LONDON/NEW YORK – After U.S. crude futures took an historic plunge into negative territory in April, the two top oil price reporting agencies said on Thursday they will start new benchmarks reflecting the price of Gulf Coast-traded crude on tankers, a break from the old landlocked system.
The two agencies are battling for primacy to price more than 3 million barrels of crude shipped to global markets every day from the U.S. Gulf Coast. Currently, those barrels are underpinned by the U.S. benchmark West Texas Intermediate futures price (WTI), reflecting crude delivered at Cushing, Oklahoma, some 500 miles (800 km) away.
Both S&P Global Platts and Argus Media will launch U.S. Gulf Coast assessments on June 26 to reflect light, sweet oil loaded for shipment from there. Currently, crude grades traded from the Gulf reflect prices for oil at storage terminals, and are quoted as a premium or discount to WTI, rather than as an outright price.
Cushing, which markets itself as the pipeline crossroads of the world, has waned in importance as shale production has boomed in Texas over the past decade and since Washington lifted a ban on U.S. crude exports in late 2015.
WTI oil futures crashed as low as minus-$40 a barrel on April 20, as lockdowns to contain the spread of the novel coronavirus knocked out nearly a third of global oil demand, trapping holders of U.S. crude futures with oil they could not sell or store before the contract expired.
The oil industry relies heavily on daily price assessments from Platts and Argus to buy and sell at various locales. The agencies use different methodologies.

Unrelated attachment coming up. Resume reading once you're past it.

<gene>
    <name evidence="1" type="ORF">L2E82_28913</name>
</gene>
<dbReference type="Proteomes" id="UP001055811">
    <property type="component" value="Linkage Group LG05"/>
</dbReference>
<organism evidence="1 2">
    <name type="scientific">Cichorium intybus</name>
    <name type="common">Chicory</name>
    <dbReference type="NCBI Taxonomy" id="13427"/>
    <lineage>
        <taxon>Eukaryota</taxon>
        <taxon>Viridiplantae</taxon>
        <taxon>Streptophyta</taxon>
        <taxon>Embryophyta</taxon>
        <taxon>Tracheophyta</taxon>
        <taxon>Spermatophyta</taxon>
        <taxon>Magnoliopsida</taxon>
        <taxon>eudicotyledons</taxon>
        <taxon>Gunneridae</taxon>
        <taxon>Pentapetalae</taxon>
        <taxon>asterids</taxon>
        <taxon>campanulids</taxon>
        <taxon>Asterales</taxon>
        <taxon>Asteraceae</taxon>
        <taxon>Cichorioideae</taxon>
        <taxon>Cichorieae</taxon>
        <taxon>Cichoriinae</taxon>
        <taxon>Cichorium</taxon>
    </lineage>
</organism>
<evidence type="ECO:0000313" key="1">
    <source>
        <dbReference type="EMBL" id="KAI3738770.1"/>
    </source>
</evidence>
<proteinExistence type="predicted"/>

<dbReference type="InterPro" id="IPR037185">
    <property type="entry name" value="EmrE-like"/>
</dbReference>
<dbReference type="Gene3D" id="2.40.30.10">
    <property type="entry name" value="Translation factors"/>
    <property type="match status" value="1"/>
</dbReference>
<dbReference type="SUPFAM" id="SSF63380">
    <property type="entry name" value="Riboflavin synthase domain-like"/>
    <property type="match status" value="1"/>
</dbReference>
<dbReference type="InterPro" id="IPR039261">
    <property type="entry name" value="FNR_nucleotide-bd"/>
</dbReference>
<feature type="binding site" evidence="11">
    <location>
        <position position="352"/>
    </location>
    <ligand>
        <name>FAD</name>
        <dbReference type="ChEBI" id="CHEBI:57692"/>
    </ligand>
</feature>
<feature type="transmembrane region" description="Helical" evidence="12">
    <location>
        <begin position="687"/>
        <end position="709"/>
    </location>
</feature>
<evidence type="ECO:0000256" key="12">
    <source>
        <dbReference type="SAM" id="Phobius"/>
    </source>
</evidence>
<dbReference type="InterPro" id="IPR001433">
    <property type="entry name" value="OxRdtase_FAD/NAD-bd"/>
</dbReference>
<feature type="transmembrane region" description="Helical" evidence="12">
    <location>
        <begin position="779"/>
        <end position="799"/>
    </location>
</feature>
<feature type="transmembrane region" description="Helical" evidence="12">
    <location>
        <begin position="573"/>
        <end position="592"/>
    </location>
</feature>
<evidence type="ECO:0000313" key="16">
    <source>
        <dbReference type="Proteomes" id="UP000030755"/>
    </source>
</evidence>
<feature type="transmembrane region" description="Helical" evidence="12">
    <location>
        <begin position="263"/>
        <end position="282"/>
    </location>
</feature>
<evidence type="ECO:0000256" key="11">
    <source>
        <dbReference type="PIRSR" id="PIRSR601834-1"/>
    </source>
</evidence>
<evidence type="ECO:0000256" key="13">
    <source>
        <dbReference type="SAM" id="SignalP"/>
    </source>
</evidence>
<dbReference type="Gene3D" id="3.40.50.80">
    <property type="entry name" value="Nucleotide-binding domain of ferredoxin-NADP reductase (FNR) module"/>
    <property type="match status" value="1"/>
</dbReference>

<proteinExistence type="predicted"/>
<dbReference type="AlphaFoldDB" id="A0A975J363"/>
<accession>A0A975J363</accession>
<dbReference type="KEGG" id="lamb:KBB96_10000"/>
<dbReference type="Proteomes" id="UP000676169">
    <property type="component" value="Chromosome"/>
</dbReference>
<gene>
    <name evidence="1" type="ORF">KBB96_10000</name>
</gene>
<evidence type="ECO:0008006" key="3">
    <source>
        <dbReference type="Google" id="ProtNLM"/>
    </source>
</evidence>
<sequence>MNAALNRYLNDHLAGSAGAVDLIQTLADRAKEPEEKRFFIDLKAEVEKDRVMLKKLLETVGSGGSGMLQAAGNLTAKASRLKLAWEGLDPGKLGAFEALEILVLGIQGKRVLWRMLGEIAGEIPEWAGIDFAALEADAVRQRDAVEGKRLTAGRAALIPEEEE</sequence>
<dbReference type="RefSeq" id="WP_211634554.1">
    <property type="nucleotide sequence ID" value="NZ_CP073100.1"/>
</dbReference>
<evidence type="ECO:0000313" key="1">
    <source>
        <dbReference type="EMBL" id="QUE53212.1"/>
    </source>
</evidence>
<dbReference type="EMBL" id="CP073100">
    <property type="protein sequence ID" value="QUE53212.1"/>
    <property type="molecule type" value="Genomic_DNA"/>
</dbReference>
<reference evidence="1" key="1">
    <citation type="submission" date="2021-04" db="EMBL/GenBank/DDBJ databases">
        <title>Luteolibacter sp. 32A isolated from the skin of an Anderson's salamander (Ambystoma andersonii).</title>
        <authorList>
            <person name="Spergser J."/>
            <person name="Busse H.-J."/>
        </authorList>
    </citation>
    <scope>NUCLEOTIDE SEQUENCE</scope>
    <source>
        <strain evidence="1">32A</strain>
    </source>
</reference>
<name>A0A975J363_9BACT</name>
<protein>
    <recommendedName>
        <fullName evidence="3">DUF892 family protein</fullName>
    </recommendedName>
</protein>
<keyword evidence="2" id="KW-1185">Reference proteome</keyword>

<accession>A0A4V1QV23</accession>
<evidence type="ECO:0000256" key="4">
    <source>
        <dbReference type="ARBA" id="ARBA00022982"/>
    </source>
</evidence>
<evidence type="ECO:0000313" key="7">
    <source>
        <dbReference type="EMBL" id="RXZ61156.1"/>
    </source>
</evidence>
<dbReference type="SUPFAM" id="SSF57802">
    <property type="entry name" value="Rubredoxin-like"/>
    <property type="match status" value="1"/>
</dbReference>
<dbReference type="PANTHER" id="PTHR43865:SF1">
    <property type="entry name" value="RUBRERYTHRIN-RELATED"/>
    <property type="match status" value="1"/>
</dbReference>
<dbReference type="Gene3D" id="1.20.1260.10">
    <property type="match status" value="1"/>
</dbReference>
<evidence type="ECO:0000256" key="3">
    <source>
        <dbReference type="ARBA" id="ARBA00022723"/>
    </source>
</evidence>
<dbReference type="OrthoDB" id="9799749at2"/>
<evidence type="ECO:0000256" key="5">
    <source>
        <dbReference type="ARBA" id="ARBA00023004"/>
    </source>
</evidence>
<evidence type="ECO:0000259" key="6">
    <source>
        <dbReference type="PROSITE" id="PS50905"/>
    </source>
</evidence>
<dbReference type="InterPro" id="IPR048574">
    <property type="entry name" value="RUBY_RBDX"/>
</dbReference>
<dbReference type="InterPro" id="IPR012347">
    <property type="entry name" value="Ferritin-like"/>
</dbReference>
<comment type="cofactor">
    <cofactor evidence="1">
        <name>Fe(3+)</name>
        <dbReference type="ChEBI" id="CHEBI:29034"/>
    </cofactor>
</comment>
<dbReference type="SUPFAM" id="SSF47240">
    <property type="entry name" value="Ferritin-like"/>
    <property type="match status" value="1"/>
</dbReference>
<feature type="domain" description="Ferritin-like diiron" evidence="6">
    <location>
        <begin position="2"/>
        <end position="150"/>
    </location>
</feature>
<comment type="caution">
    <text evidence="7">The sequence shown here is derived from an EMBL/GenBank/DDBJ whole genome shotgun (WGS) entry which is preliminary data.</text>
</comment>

The Argus quote will capture oil at seven Gulf locations, including Magellan Midstream Partners’ East Houston terminal, three terminals owned by Enterprise Products Partners, and waterborne points in Houston, Seabrook and Texas City.
“Traders will now have the option of a new benchmark that will represent the totality of the Gulf Coast market,” said Euan Craik, head of Americas at Argus Media.Craik said more locales would likely be added, including terminals in Corpus Christi and Nederland, Texas.
Platts’ new assessment, Platts American Gulf Coast Select (AGS), will reflect crude supplied from the Permian Basin in west Texas and New Mexico on major pipelines to the Gulf.
“Cushing has for several years failed to represent the economics of crude oil in this market. Market participants have called for a benchmark that correctly reflects the core of the physical market in the Gulf Coast, rather than a landlocked financial value,” said Richard Swann, Americas editorial director at S&P Global Platts.
Commodities exchanges including Intercontinental Exchange and CME Group launched futures contracts deliverable at terminals in Houston in 2018, aiming to establish a benchmark that reflects export trade, but trading volumes have been muted compared to WTI delivered to Cushing.
Platts’ European benchmark Dated Brent, based on light, sweet North Sea oil grades, is used to price over half the world’s physical crude trades. The AGS benchmark is an attempt to create a relevant one for U.S. exports.